2021 Nursing Trends: PRN Jobs, Continuing Ed, Telehealth…

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Well, it’s a new year, and the last one was quite a ride. We started the year 2020 with hope and anticipation of the World Health Organization’s proclamation for 2020 to be the Year of the Nurse and the Midwife. We also wrote a post predicting nursing trends for 2020.

With 2021 already underway, we’ve taken a look back and reviewed what we know, and are now looking forward to. Here’s our list of anticipated trends for the nursing industry for 2021.

2021 Trends in the Nursing Industry For PRN, Travel & Staff Nurses

1. Nursing Employment Opportunities Will Continue to Rise

The U.S. Bureau of Labor Statistics continues to project a higher than average growth rate for the industry. Last year we saw a rise and then fall and then another continued rise in nursing employment, and we anticipate we’ll see continued growth this year. The slight dip in nursing jobs last year was primarily due to the lockdowns and their restrictions on medical facilities and hospitals preventing them from providing any non-urgent or non-emergency services. That was, however, temporary, and once those restrictions were lifted, the nursing shortages continued to cause issues the rest of the year.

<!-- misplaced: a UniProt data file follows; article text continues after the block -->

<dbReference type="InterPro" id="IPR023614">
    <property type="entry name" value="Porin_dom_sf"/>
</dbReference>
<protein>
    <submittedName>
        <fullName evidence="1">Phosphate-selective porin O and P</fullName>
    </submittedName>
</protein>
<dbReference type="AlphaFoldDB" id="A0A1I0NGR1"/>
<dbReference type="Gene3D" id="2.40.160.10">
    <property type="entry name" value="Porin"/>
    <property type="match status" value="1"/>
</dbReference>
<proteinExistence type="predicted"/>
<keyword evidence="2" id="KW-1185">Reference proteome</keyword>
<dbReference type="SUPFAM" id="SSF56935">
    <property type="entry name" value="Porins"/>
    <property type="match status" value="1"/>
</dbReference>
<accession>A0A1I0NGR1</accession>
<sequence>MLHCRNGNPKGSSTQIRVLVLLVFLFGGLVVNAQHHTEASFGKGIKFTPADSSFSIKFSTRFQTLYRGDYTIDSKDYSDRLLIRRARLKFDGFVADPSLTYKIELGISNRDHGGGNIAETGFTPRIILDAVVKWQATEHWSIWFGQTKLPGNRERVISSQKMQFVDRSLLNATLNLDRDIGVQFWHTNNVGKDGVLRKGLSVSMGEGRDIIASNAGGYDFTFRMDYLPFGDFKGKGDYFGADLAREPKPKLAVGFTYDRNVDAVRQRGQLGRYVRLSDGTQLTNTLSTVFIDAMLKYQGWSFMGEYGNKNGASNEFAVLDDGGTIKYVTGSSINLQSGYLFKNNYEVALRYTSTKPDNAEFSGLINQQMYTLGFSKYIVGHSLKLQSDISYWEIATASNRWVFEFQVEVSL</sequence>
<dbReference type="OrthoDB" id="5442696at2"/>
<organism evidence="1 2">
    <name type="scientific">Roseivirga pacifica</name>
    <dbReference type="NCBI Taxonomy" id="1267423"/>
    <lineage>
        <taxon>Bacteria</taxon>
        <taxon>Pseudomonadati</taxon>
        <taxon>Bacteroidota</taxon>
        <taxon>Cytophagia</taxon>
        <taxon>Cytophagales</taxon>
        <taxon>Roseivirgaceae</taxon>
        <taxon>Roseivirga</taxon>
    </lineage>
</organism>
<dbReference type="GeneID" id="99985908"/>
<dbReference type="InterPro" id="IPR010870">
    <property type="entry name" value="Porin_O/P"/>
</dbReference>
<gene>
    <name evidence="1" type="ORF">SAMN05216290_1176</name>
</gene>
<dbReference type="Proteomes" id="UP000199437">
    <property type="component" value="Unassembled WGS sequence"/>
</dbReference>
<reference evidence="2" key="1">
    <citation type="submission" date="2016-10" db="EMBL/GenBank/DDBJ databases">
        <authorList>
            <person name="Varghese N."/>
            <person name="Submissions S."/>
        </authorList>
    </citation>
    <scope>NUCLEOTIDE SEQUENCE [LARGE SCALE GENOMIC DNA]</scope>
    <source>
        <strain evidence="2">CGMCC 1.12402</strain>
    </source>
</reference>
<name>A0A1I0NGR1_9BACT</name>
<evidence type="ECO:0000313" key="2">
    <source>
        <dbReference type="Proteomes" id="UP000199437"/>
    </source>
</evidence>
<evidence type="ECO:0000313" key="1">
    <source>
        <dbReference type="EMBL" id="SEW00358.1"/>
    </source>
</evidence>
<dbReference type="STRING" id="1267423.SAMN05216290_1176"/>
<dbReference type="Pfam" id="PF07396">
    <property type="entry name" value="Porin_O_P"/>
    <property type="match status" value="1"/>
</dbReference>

This year nursing employment opportunities will continue to rise in part due to our continued battle with COVID-19. Another factor will likely be experienced nurses retiring, leaving vacancies to be filled by newer nurses.

This affects PRN nursing directly. As more staffing shortages occur, more hospitals and medical centers will be turning to finding per diem nurses to cover shifts. We fully expect the nursing opportunities on NursaTM to expand even more this year.

2. Further Emphasis on Outpatient Care

There has long been underway a shift toward more outpatient care. This shift is in part due to managing healthcare costs, but with the pandemic still a threat, further efforts, and emphasis will be placed on outpatient care to minimize unnecessary potential contagion and to leave inpatient resources available for those in need, and to account for COVID patient influxes.

This trend could result in more PRN opportunities being available to nurses through home health care, outpatient surgery centers, or other healthcare clinics.

3. Telehealth Nursing Services Will Grow, Including PRN Jobs